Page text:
How Does a Forced Air Furnace Work?
Forced air furnaces are the most common way people heat their homes and come in many varieties. Most run off of natural gas, propane, or fuel oil. Although technology has advanced and improved forced air furnaces over the years, the basic concepts are still the same.
A furnace has a large blower, or fan, inside of it. The furnace takes in cold air from your house through a cold air return vent, which can be identified by their size and lack of warm air blowing from them. They then heat the air and blow it out of the top (or the bottom, if it is a counter flow furnace like a mobile home has), and into the supply trunk. The supply trunk carries the air to the other smaller pipes which go to the different registers around your home. Supply trunks tend to get smaller as you get farther from the furnace to maintain air pressure.
To heat the air, the furnace must burn fuel. However, the furnace can not simply shoot fire into the passing air, as carbon monoxide, a very dangerous gas that has no smell, is produced by the burning. This is why furnaces have a heat exchange, which is a track made of metal where the heat and exhaust of the furnace travel through. This makes the heat exchange extremely hot. Your furnace then pushes the air from your home over the heat exchange, where it heats up without picking up any carbon monoxide. The exhaust from the furnace is then let out a PVC pipe or a chimney.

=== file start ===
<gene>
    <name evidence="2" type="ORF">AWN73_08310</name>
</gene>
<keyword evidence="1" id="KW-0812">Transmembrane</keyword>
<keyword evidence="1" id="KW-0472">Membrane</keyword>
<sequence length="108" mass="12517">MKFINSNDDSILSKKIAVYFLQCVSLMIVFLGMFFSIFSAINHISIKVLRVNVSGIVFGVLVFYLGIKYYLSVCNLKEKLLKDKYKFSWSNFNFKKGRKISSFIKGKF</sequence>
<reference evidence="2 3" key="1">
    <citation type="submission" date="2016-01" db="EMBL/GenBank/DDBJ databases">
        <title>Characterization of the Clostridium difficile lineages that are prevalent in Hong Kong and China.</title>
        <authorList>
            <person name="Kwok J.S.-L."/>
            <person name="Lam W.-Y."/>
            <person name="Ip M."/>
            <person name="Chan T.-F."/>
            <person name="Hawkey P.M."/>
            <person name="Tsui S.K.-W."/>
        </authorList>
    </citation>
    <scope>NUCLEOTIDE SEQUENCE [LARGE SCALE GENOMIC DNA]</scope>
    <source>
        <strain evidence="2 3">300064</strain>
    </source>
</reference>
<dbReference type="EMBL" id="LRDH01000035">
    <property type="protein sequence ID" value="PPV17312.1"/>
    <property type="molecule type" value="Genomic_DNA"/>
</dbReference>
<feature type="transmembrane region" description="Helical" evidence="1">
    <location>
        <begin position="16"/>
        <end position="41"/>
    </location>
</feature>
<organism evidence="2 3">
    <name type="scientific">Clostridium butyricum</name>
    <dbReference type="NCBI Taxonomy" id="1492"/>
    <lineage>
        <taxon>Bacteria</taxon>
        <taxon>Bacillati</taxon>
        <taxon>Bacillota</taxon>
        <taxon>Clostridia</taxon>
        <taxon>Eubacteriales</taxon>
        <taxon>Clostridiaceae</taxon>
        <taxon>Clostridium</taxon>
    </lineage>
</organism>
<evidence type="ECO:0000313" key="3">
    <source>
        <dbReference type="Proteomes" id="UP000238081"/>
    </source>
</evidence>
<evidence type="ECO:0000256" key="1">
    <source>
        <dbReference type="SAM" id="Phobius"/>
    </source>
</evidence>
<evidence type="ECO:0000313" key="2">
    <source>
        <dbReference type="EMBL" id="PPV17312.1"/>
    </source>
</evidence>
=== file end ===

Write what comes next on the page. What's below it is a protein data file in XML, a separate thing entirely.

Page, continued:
When you think of controlling a furnace, you probably think of a thermostat, but there is a lot more going on behind the scenes. A furnace is full of sensors that all hook up to a control board which monitors different factors to make sure it is safe for the furnace to run. One of these is a flame sensor, which makes sure when fuel is going into the furnace it is actually burning, and not just letting gas into the house. As long as the burners are lighting, the flame sensor lets the furnace know and it continues to run. If no fire is detected when the furnace is "on", it promptly turns back off. There is also the obvious controller, the thermostat. This is a device with a mercury or digital temperature sensor. When the temperature is below what you set the thermostat at, it completes a circuit with the 2 thermostat wires which tells the furnace it needs to turn on. Assuming no sensors on the furnace are complaining, your home will begin to heat up!